Boston Local Food Festival

Presented by Sustainable Business Network of Massachusetts

Locally Taza

Even though Somerville’s Taza Chocolate can’t source their cacao beans locally (the beans won’t grow in this latitude), the company epitomizes what it means to be a local business. Once the dried cacao beans arrive at their factory tucked away off of Cambridge St., every step from the bean roasting to grinding to molding to packaging takes place on site in Somerville. (Although the cacao beans are not local, Taza’s commitment to the Direct Trade Certified Cacao program helps the local area in which the beans are grown.) If you frequent Boston-area farmers markets, you may look for the Taza stand if you’re low on supplies, although you’ll certainly find their products at local establishments and beyond; they’ve grown from small start-up in 2007 to distributor to 3,500 retailers worldwide. And what might you find available for sale? According to Suhayl Ramirez, Retail Events and Outreach Coordinator, Taza’s Chocolate Mexicano discs are the company’s top seller.

Using the same process to stone grind chocolate that founder Alex Whitmore came across in Oaxaca, Mexico, Taza produces Mexican chocolate in such flavors as cinnamon, salted almond, coffee, guajillo chili, ginger, and salt & pepper. Although I found the entire tour of the Taza factory to be interesting (and a great activity for out-of-town guests), a highlight was being able to sample all of the aforementioned flavors, as well as some of their stone ground bars. The bars have a texture that is a little smoother than that the discs but they still retains some of that signature subtle grittiness that signifies not only cacao beans that are stone ground but also the natural cane sugar granules. The bars are available in 60%, 70%, 80% and 87% cacao and, as with all their products, are USDA certified organic.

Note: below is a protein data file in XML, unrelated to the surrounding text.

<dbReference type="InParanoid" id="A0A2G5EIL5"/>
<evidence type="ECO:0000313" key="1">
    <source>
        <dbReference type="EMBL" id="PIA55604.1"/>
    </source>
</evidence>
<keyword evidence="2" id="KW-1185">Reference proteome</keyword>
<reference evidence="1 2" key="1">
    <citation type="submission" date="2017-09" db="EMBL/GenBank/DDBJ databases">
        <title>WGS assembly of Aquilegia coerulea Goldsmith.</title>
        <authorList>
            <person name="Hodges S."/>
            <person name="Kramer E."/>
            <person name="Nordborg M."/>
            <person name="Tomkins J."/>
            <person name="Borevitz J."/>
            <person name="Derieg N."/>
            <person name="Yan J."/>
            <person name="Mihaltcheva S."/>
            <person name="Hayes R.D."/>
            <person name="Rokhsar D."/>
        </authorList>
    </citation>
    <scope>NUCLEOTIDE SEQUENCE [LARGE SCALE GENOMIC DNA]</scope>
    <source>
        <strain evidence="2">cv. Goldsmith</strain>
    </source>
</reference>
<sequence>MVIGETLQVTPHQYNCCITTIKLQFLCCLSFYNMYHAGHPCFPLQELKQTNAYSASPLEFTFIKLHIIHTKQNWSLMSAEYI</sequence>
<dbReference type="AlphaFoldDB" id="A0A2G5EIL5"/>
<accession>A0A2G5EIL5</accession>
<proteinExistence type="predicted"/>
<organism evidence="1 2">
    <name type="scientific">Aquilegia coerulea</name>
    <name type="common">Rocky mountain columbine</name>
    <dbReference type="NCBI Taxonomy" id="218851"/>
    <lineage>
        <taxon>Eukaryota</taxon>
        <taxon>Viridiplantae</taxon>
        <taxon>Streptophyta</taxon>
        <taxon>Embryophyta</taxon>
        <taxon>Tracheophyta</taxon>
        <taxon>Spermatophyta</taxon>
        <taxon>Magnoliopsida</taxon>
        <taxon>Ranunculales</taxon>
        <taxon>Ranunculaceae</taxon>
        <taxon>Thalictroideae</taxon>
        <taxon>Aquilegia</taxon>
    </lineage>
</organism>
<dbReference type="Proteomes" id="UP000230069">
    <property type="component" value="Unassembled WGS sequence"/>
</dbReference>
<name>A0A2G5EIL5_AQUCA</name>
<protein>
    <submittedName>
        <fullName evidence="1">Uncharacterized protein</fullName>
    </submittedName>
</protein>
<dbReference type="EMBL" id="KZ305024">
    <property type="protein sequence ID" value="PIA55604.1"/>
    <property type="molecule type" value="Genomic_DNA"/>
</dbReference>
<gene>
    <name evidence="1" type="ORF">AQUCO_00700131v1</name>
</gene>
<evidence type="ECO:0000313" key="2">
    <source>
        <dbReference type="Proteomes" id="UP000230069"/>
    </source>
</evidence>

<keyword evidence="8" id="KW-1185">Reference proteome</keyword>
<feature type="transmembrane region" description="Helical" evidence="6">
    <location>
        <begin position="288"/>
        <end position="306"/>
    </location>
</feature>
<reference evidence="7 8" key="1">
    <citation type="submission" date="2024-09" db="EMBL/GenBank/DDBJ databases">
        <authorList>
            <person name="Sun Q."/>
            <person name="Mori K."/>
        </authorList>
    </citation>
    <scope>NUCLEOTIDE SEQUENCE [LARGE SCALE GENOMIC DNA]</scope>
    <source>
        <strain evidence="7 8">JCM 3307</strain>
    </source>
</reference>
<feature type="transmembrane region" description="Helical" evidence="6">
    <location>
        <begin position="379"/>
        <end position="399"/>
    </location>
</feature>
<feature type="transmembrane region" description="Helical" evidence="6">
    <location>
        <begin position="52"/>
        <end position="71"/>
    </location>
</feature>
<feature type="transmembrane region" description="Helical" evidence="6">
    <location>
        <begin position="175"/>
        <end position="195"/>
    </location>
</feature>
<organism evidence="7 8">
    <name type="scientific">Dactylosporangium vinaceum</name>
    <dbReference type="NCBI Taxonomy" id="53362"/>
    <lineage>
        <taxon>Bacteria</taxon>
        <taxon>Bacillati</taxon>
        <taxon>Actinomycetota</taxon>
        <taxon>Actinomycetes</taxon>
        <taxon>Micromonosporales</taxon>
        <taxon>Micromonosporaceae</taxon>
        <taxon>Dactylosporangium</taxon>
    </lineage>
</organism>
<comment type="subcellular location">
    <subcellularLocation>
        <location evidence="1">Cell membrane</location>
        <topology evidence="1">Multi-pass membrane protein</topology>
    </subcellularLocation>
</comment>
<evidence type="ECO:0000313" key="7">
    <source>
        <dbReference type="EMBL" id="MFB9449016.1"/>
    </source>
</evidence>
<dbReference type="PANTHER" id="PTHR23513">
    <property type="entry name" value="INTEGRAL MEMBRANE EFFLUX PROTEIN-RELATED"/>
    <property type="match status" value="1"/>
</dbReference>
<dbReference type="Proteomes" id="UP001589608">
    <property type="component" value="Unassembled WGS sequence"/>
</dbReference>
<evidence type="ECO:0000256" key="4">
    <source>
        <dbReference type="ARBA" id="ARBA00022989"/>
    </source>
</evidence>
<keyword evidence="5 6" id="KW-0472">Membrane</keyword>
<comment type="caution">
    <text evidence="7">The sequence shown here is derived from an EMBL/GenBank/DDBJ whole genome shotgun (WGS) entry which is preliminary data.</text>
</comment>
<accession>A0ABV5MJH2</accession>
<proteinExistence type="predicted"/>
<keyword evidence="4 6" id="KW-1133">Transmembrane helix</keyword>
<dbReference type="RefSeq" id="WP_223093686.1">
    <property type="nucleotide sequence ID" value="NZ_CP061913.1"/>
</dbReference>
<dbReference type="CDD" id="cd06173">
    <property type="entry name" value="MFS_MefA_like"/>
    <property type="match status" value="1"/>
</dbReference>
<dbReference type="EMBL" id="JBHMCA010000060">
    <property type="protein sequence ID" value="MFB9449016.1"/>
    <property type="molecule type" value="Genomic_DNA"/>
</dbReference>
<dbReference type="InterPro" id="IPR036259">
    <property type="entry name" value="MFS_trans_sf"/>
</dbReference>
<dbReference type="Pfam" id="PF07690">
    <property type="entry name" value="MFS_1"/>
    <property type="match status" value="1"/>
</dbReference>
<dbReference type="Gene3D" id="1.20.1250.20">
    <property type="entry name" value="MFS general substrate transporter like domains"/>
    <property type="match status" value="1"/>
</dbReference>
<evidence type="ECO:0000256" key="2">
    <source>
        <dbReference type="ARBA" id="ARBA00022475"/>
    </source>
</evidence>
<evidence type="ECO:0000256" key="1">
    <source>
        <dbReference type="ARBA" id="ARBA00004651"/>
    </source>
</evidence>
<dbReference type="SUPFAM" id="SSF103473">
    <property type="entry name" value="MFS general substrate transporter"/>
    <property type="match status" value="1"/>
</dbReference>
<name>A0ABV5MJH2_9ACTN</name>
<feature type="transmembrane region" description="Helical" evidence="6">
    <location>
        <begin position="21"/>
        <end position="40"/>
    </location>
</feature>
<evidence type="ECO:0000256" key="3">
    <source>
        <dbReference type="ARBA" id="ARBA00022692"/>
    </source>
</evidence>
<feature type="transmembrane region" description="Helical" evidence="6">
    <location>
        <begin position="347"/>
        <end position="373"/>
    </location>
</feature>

Even if you’ve never sampled one of the bars or discs, chances are high that area chocolate lovers have encountered their chocolate in local establishments— Public Relations and Marketing Associate Molly Kravitz reports that Island Creek Oyster Bar, Hungry Mother, Eastern Standard, Oleana, Night Shift Brewing, and Slumbrew are among those who have used Taza products. And the fun doesn’t stop there, as local artisan food producers Doves & Figs and Q’s Nuts have developed items using Taza stone ground chocolate, and Boston’s MEM Tea uses the leftover roasted cacao shells to create some of their teas. I also learned that Taza teams up with other local food and beverage producers as part of their Perfect Pairing series, perhaps bringing you compatible cheese nibbles from Cambridge’s Formaggio Kitchen or sips from Grand Ten Distilling in South Boston. In other words, it’d be hard to imagine a Boston Local Food Festival without Taza Chocolate!

This post was written by Leslie Weston of Nibbles and Bits, go check her out!

Posted by: Nicola on September 11, 2013 @ 2:04 pm
Filed under: Blog,Boston Local Food Festival,Local Craft Brewfest